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Session: Radiopharmaceutical Therapy Dosimetry [Return to Session]

Comparing Methods for Fitting and Integrating the Time-Activity Curve (TAC): Impact On Clinical Dosimetry After 177Lu-PRRT

R Danieli1*, Y Dewaraja2, D Raspanti3, M Ferrari4, F Botta5, G Glatting6, M Cremonesi7, (1) Institut Jules Bordet, Brussels, Brussels-Capital Region, BE, (2) University of Michigan, Ann Arbor, MI, (3) Temasinergie S.p.A, Faenza, Emilia-Romagna, IT, (4) European Institute of Oncology IRCCS, Milano, Lombardia, IT, (5) European Institute of Oncology IRCCS, Milano, Lombardia, IT, (6) Universitat Ulm, Ulm, BW, DE, (7) European Institute of Oncology IRCCS, Milano, Lombardia, IT


SU-E-202-4 (Sunday, 7/10/2022) 1:00 PM - 2:00 PM [Eastern Time (GMT-4)]

Room 202

Purpose: Dosimetry in Peptide-Receptor Radionuclide Therapy (PRRT) is increasingly recognized for treatment optimization. However, the standardization of the absorbed dose methodology still represents a major effort for medical physicists. The use of different methods for fitting and integrating the time-activity curve (TAC) represents a considerable source of variability. This study compares methods commonly provided for computing time-integrated activity coefficients (TIACs) in 177Lu-PRRT.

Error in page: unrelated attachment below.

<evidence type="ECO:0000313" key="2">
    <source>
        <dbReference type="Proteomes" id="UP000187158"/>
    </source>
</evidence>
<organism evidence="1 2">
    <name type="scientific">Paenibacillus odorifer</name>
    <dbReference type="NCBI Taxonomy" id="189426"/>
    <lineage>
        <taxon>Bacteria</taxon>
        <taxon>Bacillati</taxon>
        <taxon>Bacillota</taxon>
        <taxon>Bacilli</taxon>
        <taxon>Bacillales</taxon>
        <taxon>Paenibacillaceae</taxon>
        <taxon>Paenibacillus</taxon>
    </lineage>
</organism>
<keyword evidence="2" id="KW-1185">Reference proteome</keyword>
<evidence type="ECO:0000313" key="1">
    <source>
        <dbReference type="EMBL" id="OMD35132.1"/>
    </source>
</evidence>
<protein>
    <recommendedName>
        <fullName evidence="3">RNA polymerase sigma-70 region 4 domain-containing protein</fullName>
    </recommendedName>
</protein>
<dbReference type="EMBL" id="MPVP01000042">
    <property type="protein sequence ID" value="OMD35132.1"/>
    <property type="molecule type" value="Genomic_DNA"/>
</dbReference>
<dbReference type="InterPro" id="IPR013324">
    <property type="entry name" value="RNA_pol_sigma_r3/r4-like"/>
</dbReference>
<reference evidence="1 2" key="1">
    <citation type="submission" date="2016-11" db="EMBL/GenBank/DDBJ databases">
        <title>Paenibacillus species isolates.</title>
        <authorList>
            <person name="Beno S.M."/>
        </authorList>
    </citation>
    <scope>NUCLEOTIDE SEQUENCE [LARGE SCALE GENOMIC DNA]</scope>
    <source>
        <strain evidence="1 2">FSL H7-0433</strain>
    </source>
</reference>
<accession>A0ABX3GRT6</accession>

Methods: Five methods were selected from those applied by used commercial/free software or distinguished authors, including mono-exponential, two-exponential (with uptake phase) fitting, trapezoids and one (PHYS) using physical decay after the last experimental time-point (TP). Publicly available (SNMMI Dosimetry Challenge) quantified SPECT/CTs of two patients treated with 177Lu-DOTATATE were used, acquired at 4, 24, 96, 120 (Patient-4) or 196 (Patient-6) hours post-injection. TACs for lesions and kidneys were obtained with MIM SurePlan MRT. Python was used for customized fitting and integration. Coefficients of variation (CoV) and percentage differences between TIACs obtained with different methods, percentage contributions to TIAC of partial (0-TP1;TP1-TP2;TP2-TP3;TP3-TP4;TP4-infinity) and extrapolated areas (0-TP1+TP4-infinity) were computed.

Results: For Patient-4/Patient-6, respectively: maximum CoV in TIACs were 18%/10% for kidneys and 17%/11% for lesions. Excluding PHYS, CoV reduced to 2%/6% for kidneys and 19%/9% for lesions. Maximum TIAC variations with [without] PHYS were: kidneys 41%/31% [4%/15%]; lesions 32%/30% [32%/18%]. Percentage extrapolated areas ranged 19%-41%/6%-23% [19%-22%/9%-15%] for kidneys; 49%-72%/12%-36% [49%-72%/12%-27%] for lesions.

Conclusion: This study showed a consistent variability due exclusively to using different methods for computing TIACs. Such variability depends both on the pharmacokinetics profile (presence/absence of uptake phase) and the time sampling (e.g. last TP position). With TP1=4h, an uptake phase is not infrequent: mono-exponential fitting considering all TPs could be inappropriate or even physically incorrect. When TP4=120h, extrapolated areas could be >50%. TAC extrapolation using physical decay demands awareness. Proper recommendations and software alerts are warranted.

Funding Support, Disclosures, and Conflict of Interest: Yuni Dewaraja is a Consultant for MIM Software Inc.


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